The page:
Twinberry honeysuckle is a large shrub that grows from one foot to sixteen feet tall. It has oval leaves that have hairy margins. Twinberry honeysuckle has yellow flowers that usually occur in pairs. The flowers are a similar shape to deadly nightshade flowers.
Twinberry honeysuckle produces black berries like deadly nightshade. True to its name, Twinberry produces berries in pairs, whereas deadly nightshade produces single berries. Twinberry honeysuckle has smaller berries than deadly nightshade and has red leaves or sepals at their base.
Twinberry honeysuckle grows well in most soil types. This makes it a good alternative plant for deadly nightshade.
5. Woody Nightshade
Woody nightshade (Solanum dulcamara) is also commonly known as bittersweet nightshade, blue bindweed, and climbing nightshade. It is a very similar plant to deadly nightshade. It is a perennial vine or shrub that grows along wetlands, river banks, and disturbed soil on the edges of fields and roads.
The green leaves are oval with clear midribs and leaf veins. As the summer deepens, the leaves may become tinged with purple. Woody nightshade produces purple star-shaped flowers with prominent yellow reproductive structures.
The flowers wilt, and berries develop. The berries are first green, ripening to orange, and ultimately bright red. This is different from deadly nightshade, which has black berries. Woody nightshade has egg-shaped berries, and deadly nightshade has round berries.
Woody nightshade is also a toxic plant like deadly nightshade. It has a bad smell, and most animals avoid consuming it.
6. Black Nightshade
Black nightshade (solanum nigrum) is closely related to deadly nightshade. It is a widely spread plant and grows natively in America, Australia, South Africa, Europe, and Asia.
There are two varieties. One is not toxic like deadly nightshade, and the berries and cooked leaves can be eaten. The other is toxic and causes gastrointestinal symptoms.
Black nightshade is a perennial herb that grows from twelve to forty-seven inches tall. The leaves are oval or heart-shaped and up to three inches long. The leaf margins have loose serrations, and the leaf is attached by a petiole one inch long.
Black nightshade has white star-like flowers with five petals. The flowers have a yellow center. They give rise to black fruit or berries that contain many seeds and a softish interior similar to tomatoes.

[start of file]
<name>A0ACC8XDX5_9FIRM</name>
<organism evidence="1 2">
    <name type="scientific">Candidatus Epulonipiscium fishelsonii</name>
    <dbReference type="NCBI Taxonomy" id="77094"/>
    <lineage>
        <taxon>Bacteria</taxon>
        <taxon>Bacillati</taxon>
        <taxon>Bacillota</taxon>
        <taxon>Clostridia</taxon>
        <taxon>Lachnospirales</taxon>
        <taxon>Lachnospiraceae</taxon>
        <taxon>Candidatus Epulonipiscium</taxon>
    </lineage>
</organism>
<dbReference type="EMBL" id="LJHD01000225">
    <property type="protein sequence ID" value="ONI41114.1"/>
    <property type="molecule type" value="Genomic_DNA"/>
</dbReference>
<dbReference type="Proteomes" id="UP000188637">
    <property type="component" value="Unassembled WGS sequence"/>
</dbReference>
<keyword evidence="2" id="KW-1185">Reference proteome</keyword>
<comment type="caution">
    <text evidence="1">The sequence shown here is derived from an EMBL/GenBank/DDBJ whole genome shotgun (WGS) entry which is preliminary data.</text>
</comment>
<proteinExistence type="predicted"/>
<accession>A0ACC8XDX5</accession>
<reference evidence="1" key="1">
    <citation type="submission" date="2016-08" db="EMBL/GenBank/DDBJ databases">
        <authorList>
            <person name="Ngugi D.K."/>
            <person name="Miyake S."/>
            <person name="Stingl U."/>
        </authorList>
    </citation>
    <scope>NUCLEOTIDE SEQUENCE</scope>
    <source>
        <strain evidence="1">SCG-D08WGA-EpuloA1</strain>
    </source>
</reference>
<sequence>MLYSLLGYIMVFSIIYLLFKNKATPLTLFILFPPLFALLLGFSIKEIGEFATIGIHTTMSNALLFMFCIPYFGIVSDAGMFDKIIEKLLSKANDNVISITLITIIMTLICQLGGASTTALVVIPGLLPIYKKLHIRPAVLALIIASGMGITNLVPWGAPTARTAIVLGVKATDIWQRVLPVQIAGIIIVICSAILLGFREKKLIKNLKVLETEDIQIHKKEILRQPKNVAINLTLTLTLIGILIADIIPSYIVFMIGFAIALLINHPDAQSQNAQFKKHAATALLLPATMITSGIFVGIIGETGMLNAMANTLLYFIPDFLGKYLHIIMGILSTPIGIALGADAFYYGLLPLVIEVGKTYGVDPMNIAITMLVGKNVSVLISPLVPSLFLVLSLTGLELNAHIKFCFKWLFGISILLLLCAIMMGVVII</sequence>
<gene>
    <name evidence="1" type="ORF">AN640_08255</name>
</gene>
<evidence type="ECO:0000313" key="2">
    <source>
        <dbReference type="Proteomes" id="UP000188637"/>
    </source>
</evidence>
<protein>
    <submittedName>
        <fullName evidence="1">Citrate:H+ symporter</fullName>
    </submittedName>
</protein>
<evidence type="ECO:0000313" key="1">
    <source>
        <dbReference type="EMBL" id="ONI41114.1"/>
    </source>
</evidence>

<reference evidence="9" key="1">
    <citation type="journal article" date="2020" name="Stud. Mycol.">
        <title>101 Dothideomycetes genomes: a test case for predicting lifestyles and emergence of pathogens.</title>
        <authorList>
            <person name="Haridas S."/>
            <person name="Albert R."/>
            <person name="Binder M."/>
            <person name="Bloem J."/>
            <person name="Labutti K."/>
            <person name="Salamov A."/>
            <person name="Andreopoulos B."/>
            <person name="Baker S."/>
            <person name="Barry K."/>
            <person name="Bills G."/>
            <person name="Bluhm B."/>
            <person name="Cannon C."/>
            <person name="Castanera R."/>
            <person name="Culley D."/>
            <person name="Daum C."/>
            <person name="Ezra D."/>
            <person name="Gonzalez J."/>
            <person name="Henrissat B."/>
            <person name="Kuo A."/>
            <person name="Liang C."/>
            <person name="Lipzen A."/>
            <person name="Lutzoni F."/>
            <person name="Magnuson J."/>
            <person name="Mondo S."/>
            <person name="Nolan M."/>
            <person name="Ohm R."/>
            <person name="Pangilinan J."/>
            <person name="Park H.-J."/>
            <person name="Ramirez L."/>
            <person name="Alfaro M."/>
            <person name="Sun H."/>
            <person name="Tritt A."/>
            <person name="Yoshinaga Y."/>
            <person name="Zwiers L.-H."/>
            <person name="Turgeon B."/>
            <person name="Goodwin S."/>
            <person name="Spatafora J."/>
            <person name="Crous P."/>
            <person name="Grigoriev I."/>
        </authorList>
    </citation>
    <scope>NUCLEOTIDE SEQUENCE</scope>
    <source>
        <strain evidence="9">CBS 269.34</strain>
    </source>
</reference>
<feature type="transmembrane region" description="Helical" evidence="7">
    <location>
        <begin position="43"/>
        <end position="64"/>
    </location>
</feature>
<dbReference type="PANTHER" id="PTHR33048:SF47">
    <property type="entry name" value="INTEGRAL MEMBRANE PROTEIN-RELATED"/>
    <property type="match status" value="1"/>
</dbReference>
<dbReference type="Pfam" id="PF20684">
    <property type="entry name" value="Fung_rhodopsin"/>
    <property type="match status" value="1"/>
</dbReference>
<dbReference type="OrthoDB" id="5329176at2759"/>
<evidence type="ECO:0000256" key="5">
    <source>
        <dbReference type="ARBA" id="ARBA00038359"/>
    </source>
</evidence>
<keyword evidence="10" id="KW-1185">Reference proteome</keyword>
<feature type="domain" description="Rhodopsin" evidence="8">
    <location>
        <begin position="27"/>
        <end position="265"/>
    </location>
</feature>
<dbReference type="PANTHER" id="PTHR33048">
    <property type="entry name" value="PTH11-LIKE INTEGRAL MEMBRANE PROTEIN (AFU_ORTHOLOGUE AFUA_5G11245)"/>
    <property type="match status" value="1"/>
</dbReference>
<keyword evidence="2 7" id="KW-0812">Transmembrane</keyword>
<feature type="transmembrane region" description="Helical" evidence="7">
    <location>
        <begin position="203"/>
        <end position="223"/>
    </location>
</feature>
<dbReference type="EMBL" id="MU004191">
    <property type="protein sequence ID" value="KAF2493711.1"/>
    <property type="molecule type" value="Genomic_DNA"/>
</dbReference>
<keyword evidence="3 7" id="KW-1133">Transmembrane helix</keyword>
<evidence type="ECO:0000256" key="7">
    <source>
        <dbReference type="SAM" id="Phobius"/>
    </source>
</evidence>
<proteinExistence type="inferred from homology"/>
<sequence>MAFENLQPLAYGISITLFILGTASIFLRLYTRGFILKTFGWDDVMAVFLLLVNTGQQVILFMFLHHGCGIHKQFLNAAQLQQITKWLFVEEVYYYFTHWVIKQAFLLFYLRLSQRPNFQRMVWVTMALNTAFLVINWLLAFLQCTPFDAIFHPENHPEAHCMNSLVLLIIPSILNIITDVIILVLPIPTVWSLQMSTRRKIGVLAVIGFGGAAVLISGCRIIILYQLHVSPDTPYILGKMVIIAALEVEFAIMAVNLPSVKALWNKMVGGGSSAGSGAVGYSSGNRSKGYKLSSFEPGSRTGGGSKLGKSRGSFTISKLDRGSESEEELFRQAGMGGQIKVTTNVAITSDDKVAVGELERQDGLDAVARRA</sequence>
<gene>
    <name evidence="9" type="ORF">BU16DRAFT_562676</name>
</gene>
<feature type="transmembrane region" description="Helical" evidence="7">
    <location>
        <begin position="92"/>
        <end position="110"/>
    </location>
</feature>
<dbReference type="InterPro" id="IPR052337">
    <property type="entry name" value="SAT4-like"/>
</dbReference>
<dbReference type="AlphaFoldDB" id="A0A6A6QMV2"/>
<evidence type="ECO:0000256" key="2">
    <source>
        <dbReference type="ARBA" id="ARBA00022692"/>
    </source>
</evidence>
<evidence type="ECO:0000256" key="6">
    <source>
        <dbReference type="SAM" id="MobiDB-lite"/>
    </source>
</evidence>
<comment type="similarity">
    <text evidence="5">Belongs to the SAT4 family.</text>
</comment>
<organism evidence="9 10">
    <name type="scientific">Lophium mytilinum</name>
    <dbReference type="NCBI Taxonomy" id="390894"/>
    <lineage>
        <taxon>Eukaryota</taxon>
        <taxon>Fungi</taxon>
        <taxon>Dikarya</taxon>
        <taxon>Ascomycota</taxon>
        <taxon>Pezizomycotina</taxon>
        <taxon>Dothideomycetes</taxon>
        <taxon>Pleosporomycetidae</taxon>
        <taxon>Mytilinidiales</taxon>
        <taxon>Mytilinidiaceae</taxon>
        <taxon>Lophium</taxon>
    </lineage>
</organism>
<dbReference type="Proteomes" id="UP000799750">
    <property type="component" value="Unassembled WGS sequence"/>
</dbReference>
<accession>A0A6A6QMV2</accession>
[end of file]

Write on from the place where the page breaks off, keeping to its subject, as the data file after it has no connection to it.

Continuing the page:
Black nightshade berries grow in clusters compared to deadly nightshade berries, which grow singly.
7. Anemone Coronaria
Anemone coronaria, like deadly nightshade, is a herbaceous perennial. It grows in Europe and North and South America. It is a small plant, reaching only twelve inches in height.
Anemones have thick leaves with a velvety appearance. The leaves usually grow in clusters of three. Each leaf cluster gives rise to a long thin flower stalk with one purple six-petalled flower. The flowers are only about one inch in diameter. They may also be blue, pink, or white. They bloom from late spring to summer.
Anemones do not form berries, and they have tuberous roots that distinguish them from deadly nightshade.
8. Common comfrey
Common comfrey (Symphytum officinale) is grouped in the Boraginaceae family. It has some interesting common names – common comfrey, boneset, knitbone, and slippery root. It originally grew in Britain but has been cultivated for hundreds of years in many other countries.
Comfrey grows in clumps to heights varying from one foot to three feet. The green leaves are broad, oval, hairy, and generally bigger than deadly nightshade leaves.
Comfrey produces clusters of purple blooms similar to deadly nightshade. Comfrey flowers and deadly nightshade both have bell-shaped flowers. Some comfrey flowers are cream or pink.
Comfrey plants grow best in damp soil beside rivers, streams, and ditches. This makes it an excellent plant for clay soils. It grows in full sun but, in hot climates, will need protection from the sun.